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  • Writer's pictureThe Sound Cafe

Video Premiere: Heather Lynne Horton 'After All This Time' From Her Third Studio Album

By Stevie Connor. Photo Credit: Ron Horne.

Heather Lynne Horton has released an official music video for her single "All This Time", which is premiered here at The Sound Cafe, ahead of her new album release on September 22nd.

Heather says of the track,"I found myself feeling awkward and out of place after being invited into a private zoom group of New York literary writers for an open-shared writing exercise. Being the only songwriter it forced me to dig from different recesses of my psyche. In an attempt to shield my most vulnerable space, I was trying to write in fiction… It backfired though and somehow I ended up exposing myself completely, writing one of the most personal songs I’ve written to date."

There are moments in music when your sensibilities are arrested by the sweeping beauty of instruments, voices, and songs. You find yourself caught up in a certain sonic rapture that leads to deep catharsis. It’s as if you’ve been bathed by healing waters and emerged enlightened.

That is the experience of Heather Lynne Horton’s third studio album, Get Me to a Nunnery, released on Pauper Sky Records. In 10 self-penned songs, Horton has created a melodic utopia that conjures up scenes of Kate Bush sipping tea with Joni Mitchell in a lush, muted garden with its beguiling scents and breathtaking imagery. Then, as if almost unexpectedly, Sinead O’Connor joins the soiree as the warm sun begins to set.

Horton’s hypnotic voice, here recorded and produced to maximize its alluring appeal, rides the velvety elements of the tracks. There is a forlorn tinge to her singing and to the songs, but this is by no means a wallowing record. In fact, Horton’s message is of strength and empowerment.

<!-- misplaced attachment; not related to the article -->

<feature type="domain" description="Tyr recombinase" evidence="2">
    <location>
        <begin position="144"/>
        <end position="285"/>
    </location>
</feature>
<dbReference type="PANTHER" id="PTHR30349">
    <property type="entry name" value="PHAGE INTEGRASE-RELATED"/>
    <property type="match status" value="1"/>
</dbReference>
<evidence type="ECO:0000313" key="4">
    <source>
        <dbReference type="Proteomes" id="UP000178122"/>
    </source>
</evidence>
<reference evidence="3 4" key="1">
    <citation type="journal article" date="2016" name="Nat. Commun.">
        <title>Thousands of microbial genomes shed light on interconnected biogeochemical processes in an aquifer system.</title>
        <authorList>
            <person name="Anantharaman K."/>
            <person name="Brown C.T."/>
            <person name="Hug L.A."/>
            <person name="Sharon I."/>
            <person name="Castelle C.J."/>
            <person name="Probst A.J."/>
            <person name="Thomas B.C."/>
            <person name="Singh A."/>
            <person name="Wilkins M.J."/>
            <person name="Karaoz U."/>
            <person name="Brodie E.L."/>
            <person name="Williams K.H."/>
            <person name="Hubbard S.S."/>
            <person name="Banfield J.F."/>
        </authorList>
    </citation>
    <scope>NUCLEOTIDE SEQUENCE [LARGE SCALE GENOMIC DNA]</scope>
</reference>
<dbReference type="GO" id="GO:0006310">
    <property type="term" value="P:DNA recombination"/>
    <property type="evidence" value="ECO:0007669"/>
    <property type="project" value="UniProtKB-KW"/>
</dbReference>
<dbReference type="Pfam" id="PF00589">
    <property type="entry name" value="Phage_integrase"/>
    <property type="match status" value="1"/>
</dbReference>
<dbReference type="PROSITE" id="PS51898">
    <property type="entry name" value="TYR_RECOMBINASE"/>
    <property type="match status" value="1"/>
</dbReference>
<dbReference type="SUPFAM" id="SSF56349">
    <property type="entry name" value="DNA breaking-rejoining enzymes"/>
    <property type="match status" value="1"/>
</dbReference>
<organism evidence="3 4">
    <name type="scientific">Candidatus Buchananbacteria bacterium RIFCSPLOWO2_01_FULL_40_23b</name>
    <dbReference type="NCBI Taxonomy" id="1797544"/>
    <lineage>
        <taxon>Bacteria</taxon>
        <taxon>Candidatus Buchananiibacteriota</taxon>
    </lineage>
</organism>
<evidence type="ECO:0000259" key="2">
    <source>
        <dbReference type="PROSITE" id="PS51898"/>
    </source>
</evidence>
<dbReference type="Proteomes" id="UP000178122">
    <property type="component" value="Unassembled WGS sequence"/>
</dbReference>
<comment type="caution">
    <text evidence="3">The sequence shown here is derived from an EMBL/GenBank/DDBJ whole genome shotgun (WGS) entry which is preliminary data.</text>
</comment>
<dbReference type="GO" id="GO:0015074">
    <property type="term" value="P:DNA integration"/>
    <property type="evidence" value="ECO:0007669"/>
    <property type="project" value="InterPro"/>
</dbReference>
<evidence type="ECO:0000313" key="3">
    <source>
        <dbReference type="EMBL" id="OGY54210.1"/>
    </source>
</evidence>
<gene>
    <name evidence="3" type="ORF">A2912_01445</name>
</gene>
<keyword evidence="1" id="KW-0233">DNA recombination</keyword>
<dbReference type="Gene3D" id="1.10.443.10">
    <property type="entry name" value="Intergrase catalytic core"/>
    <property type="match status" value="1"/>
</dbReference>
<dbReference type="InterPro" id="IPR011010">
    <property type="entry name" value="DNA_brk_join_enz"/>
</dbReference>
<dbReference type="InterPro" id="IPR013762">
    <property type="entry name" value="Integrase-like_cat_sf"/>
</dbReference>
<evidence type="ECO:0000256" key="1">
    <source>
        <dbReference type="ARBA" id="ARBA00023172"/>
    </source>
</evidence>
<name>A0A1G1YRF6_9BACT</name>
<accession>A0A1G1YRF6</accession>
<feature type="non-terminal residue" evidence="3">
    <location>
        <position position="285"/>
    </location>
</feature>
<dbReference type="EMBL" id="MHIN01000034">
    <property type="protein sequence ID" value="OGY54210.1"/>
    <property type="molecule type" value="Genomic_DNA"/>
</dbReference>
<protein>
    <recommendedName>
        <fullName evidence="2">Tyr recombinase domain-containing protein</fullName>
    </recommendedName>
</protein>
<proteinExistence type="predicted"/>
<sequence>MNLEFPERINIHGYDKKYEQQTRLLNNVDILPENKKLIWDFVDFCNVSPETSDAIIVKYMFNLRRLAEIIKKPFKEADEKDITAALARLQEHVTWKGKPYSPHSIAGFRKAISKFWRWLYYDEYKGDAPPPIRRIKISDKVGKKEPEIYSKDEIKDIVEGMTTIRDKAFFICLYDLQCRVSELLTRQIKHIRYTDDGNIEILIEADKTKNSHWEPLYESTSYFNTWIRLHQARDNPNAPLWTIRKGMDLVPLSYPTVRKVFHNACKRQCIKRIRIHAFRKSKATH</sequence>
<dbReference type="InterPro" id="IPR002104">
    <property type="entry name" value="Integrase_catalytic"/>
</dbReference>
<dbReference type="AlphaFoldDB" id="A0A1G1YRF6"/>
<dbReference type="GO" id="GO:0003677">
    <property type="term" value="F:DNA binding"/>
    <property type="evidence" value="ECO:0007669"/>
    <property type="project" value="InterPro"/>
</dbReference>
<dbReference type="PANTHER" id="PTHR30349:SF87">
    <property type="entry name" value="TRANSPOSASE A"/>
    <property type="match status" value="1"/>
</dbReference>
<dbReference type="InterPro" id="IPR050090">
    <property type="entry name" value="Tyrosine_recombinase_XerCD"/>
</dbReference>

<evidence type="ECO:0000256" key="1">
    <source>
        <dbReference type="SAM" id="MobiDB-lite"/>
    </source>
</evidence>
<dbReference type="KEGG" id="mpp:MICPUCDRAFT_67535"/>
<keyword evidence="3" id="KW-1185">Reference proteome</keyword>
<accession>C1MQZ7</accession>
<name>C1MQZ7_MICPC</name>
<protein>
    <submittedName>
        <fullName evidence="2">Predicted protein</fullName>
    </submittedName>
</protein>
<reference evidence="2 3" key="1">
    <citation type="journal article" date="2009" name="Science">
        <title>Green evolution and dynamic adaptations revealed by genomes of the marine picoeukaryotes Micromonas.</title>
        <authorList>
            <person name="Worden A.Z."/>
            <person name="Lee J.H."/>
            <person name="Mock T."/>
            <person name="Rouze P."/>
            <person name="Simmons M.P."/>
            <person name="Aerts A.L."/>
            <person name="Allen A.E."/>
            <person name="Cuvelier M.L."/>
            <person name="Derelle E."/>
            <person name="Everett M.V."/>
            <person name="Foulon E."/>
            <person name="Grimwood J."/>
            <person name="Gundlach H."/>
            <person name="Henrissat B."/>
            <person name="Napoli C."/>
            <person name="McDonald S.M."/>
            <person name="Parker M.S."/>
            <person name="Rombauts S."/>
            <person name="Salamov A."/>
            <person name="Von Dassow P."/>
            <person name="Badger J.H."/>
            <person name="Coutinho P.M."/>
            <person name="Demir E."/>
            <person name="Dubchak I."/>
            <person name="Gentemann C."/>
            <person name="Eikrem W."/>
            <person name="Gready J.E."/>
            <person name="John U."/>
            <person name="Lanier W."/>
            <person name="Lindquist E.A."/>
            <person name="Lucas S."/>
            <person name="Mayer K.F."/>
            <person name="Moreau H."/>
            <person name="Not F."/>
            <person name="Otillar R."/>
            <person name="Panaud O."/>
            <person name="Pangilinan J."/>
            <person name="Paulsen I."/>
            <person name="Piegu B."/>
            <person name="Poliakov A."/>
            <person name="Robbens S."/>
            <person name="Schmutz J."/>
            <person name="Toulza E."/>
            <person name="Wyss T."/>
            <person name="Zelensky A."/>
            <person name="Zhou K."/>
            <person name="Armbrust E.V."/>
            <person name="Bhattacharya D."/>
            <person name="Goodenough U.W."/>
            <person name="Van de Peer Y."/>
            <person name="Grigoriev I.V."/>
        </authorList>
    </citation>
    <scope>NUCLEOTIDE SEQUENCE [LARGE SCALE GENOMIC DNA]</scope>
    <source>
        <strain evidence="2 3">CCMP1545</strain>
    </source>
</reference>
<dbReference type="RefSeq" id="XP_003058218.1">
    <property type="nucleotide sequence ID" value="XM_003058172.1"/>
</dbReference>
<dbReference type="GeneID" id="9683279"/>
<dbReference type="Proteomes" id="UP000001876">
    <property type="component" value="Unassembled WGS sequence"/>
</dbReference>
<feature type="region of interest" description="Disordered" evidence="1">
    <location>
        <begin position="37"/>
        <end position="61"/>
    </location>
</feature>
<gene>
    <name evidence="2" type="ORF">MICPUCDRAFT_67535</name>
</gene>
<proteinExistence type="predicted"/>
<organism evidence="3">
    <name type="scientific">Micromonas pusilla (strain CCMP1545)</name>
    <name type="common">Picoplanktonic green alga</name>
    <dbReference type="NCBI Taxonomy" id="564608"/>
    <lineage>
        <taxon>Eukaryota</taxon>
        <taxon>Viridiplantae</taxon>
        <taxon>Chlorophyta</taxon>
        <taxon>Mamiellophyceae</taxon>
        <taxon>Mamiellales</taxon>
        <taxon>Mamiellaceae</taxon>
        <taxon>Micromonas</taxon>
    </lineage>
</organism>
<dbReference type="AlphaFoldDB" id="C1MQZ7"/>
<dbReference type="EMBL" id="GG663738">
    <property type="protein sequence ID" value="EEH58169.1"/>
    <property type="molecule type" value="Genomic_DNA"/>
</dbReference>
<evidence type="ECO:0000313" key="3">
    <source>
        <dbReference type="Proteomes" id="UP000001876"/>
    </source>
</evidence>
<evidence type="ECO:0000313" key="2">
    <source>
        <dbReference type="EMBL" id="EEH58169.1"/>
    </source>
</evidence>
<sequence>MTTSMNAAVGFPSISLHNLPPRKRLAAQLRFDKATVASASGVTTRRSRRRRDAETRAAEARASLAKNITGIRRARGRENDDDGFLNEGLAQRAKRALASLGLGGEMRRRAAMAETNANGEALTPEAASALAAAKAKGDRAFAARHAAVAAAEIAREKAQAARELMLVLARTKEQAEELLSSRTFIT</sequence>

“I want to bring uncomfortable ideas into conversation through the medium of music,” Horton says. “This record is about spotlighting systemic oppression. How we’ve come this far but seemingly nowhere at all. ‘The more things change, the more they stay the same.’ We continue to burn people at the stake for being different, for being their true selves. Our strength in nurturing and preserving empathy are weakening day by day.”

However, Get Me to a Nunnery makes its points with elegant musicianship. The album, recorded in Chicago from mid-2022 to early 2023, features Horton on guitar and haunting violin; her husband Michael McDermott on guitar, keyboards, piano, and bass; Will Kimbrough on baritone guitar; John Deaderick on piano, keyboards, and organ; Matt Thompson on electric bass and upright bass; and Steven Gillis, who also mixed four of the album’s songs, on drums.

Produced by Horton with co-production and engineering by McDermott, Get Me to a Nunnery is chockfull of ethereal gems. There’s the gorgeous, folk-influenced opening track, “After All This Time,” also the album’s first video, with its wall of voices and gauzy instrumentation. There’s the pulsating, potent “I Don’t Like Your Children,” a biting manifesto on kids’ untarnished knack for seeing the truth in people. There’s “Beatrix,” a lilting ballad that plays like a dream complete with cloudy scenes and washed-out colors. And there’s “Ten Times,” a lightly galloping number tackling the difficulties women face to be heard in today’s male-driven society.

Get Me to a Nunnery elevates the artistic promises Horton delivered on her debut, 2012’s Postcard Saturdays, and her critically acclaimed follow-up, 2018’s Don’t Mess with Mrs. Murphy. Murphy enjoyed praise in No Depression, Paste, and Three Chords & the Truth. It received an unprecedented 10 out of 10 score on Americana UK and ended up being the Critic’s Choice Album of the Year.

Horton still marvels at the reaction to Murphy, saying that “what was intended as more of a self-reflective mosaic ended up spouting such a shocking positive reaction from critics and reviewers.”

With Get Me to a Nunnery, Horton is ready to continue building on that groundwork. “At the end of the day, anyone making a record is trying to say something, be heard, and be understood,” she says. “I didn't necessarily expect the layers to be pulled back so much. It encouraged me to go deeper. If even one more person finds the desire to dig deeper into themselves over any subject of this record, my mission is complete.”



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